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AERA Weekly Technical Bulletin | June 29th 2016

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Injector Sleeve Installation on John Deere 6090
Diesel Engines
The AERA Technical Committee offers information on the installation of injector sleeves for John Deere 6090 diesel engines. This repair is done after the cylinder head has been removed from the engine block and the head is placed on a sturdy workbench.
Follow the procedure listed below after obtaining the new injector sleeves and special tool JDG1649A. Do not remove or mix sleeve O-Rings. Service sleeve is provided with O-Rings installed on it. The upper O ring is diesel fuel compatible while the lower one is coolant compatible. Both O-Rings are identified by a different color and are not available as spare parts from John Deere.

Valve Guide Wear on 2006-2016 GM 7.0L LS7 Engines
The AERA Technical Committee offers the following information on valve guide wear on 2006-2016 GM 7.0L LS7 engines. Excessive valve guide wear has been reported on some of these high performance engines. Valve train noise and drivability concerns may be associated with this condition.
Observe the following cautions before repair attempts are made while determining if excessive valve guide wear exists. Valve guide clearance is determined by measuring the guide bore inside diameter and subtracting the actual valve stem diameter. The maximum valve guide service limit for both valves is .0037" (.093 MM). Refer to the chart below while determining component reuse.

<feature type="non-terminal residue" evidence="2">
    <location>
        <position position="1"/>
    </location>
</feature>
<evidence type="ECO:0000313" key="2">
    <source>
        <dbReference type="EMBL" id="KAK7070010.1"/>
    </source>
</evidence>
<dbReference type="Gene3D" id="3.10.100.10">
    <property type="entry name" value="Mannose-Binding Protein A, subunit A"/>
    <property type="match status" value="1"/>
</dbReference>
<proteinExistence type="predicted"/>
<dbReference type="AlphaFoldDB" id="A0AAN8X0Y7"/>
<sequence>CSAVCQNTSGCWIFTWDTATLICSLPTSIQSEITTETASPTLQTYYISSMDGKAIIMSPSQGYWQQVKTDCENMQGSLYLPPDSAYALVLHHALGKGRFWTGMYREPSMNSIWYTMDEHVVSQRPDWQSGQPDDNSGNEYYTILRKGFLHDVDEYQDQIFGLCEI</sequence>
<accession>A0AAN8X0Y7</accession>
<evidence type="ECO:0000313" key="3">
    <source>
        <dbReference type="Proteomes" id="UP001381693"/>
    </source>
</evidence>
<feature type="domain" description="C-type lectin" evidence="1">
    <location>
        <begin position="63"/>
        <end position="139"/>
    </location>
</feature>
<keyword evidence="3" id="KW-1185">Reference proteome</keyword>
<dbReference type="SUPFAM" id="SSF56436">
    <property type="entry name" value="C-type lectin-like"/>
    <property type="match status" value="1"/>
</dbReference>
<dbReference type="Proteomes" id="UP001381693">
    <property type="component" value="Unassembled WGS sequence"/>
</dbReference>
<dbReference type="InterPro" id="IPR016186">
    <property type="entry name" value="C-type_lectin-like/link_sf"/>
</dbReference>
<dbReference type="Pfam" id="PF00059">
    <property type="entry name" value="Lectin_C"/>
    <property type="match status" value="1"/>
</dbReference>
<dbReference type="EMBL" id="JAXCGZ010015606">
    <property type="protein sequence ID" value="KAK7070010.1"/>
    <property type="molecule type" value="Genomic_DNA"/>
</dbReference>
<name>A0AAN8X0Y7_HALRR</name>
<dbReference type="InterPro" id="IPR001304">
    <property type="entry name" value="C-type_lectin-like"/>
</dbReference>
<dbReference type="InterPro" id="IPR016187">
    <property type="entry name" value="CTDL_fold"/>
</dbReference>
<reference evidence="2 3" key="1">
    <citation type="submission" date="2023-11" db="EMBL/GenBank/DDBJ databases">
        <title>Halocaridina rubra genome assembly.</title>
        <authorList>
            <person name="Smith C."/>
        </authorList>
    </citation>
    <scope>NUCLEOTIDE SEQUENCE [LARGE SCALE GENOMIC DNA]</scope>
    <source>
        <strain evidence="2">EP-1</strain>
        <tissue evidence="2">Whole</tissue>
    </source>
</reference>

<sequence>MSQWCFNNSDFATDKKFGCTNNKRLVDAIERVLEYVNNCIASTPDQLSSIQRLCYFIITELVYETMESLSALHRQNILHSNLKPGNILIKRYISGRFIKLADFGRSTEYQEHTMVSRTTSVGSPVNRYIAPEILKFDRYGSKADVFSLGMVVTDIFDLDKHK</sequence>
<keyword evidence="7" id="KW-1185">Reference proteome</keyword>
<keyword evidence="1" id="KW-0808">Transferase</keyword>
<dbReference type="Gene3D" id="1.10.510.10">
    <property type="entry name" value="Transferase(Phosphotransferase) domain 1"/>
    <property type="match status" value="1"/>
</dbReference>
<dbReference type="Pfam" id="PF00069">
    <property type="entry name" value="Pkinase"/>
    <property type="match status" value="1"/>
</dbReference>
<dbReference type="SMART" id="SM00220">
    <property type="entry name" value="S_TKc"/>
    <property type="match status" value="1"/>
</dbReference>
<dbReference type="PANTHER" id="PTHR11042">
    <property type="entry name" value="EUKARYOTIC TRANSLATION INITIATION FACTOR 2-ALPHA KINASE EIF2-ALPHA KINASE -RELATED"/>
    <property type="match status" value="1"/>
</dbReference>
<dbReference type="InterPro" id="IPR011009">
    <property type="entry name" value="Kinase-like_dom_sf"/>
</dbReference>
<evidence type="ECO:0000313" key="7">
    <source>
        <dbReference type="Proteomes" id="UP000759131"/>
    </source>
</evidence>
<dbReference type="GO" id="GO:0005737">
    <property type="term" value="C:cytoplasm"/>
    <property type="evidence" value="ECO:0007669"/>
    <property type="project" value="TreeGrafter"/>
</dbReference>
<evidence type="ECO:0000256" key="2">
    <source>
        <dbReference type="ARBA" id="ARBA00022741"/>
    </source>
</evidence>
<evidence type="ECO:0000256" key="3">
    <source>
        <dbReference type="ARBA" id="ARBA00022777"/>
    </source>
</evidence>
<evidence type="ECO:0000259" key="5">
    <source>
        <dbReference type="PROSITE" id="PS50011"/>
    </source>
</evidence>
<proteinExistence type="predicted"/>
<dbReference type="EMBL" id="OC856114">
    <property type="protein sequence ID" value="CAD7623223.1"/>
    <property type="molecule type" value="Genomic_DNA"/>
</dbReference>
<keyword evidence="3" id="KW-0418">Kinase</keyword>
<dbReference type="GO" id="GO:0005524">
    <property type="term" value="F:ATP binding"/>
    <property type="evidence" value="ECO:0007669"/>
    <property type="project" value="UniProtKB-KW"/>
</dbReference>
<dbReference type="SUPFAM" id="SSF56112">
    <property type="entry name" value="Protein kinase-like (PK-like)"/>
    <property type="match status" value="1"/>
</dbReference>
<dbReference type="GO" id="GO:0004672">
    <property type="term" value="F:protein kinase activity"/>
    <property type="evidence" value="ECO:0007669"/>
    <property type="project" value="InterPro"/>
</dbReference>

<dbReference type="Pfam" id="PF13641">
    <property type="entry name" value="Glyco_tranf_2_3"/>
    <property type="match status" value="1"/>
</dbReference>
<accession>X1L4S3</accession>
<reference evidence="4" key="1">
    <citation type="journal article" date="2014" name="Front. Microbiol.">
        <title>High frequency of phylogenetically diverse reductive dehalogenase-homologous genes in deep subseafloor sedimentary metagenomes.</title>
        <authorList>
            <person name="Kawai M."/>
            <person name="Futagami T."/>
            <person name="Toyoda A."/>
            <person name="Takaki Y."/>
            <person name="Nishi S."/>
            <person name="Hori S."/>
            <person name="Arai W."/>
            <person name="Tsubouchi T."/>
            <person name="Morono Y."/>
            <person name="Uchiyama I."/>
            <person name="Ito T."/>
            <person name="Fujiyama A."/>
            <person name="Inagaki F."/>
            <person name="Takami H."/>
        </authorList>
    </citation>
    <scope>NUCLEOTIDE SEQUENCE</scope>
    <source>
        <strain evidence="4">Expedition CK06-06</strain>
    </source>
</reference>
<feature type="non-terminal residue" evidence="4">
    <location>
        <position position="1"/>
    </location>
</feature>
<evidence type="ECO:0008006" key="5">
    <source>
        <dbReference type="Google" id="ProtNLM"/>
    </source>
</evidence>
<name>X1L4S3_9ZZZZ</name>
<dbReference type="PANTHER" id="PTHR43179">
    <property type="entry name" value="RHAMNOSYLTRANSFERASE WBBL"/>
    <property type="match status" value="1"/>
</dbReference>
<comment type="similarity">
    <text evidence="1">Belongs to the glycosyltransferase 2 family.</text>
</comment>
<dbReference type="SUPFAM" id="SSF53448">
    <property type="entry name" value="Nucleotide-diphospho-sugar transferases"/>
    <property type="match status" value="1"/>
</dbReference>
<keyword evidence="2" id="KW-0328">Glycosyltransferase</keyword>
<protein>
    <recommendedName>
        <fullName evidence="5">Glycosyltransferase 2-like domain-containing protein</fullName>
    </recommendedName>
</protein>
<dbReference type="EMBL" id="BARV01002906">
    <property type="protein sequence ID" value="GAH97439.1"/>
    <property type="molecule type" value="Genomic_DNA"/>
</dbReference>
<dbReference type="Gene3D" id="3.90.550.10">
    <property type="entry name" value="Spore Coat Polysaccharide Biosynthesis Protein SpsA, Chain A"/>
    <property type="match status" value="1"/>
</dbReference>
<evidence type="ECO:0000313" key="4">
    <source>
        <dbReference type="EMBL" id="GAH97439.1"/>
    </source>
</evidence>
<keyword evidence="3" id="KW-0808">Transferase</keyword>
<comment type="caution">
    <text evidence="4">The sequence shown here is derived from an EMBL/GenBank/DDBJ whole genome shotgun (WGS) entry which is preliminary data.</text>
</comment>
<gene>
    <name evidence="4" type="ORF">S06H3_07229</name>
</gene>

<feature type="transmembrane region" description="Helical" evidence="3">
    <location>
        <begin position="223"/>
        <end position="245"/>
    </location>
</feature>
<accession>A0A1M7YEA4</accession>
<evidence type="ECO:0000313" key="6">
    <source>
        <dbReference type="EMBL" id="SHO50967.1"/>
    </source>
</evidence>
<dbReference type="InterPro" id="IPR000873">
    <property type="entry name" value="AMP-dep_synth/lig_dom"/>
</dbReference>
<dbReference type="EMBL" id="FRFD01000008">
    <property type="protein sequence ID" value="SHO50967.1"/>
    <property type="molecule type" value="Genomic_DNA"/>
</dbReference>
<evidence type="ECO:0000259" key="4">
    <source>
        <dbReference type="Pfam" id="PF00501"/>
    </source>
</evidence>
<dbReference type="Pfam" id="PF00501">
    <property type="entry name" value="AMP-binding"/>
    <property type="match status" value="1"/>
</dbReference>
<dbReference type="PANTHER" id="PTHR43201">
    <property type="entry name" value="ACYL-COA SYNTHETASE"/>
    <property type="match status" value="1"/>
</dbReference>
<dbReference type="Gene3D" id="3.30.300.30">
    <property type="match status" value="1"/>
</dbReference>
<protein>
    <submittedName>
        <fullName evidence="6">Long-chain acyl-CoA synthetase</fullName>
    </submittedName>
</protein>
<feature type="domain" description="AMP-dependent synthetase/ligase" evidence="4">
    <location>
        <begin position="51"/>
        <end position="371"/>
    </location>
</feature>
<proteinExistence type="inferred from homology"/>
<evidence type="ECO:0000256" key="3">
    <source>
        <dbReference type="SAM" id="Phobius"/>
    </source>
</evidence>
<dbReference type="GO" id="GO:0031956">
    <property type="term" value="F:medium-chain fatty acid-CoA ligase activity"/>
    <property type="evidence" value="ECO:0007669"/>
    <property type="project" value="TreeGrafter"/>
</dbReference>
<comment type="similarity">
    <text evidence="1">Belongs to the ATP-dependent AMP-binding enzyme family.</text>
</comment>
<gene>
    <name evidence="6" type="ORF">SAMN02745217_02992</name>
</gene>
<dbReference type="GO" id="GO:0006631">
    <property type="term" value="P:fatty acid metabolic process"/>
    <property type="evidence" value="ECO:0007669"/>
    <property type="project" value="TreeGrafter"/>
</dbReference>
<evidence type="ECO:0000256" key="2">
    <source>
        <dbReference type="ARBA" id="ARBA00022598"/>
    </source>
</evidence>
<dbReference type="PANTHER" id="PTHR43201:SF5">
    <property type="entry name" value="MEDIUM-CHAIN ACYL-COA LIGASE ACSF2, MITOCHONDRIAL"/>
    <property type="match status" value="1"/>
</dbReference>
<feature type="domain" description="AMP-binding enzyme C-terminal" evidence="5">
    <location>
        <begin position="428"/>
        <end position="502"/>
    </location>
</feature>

Valve Seat Failures on 3.7, 4.7, 5.7 & 6.1L
Chrysler Engines
Have you ever had a set of cylinder heads come into the shop from a Chrysler, Dodge or Jeep application and the customer says, "when I took the valve cover off, I found the rocker lying on top of the cylinder head" or "the engine has a valve- train issue with it." Well, that seems to be a common problem with the above mentioned applications that have the 3.7, 4.7, 5.7 and 6.1L engine and we believe we know what the problem is.
While researching this problem, AERA has found no documentation from the OE stating what is causing this to happen. We have received several calls from AERA members regarding this issue and the AERA Technical Department can only speculate that the cause of this problem is the valve seat does not have sufficient
press fit into the cylinder head. "What is the factory press fit," you ask? Well, that
we do not know; all we believe is that the press fit being used is not enough to keep the valve seat in the cylinder head.
With the help of an AERA member who supplied us with some pictures, we hope to clarify the problem and explain it so that this information can be given to the customer as a way to better understand the problem and why replacement of the valve seats is recommended.
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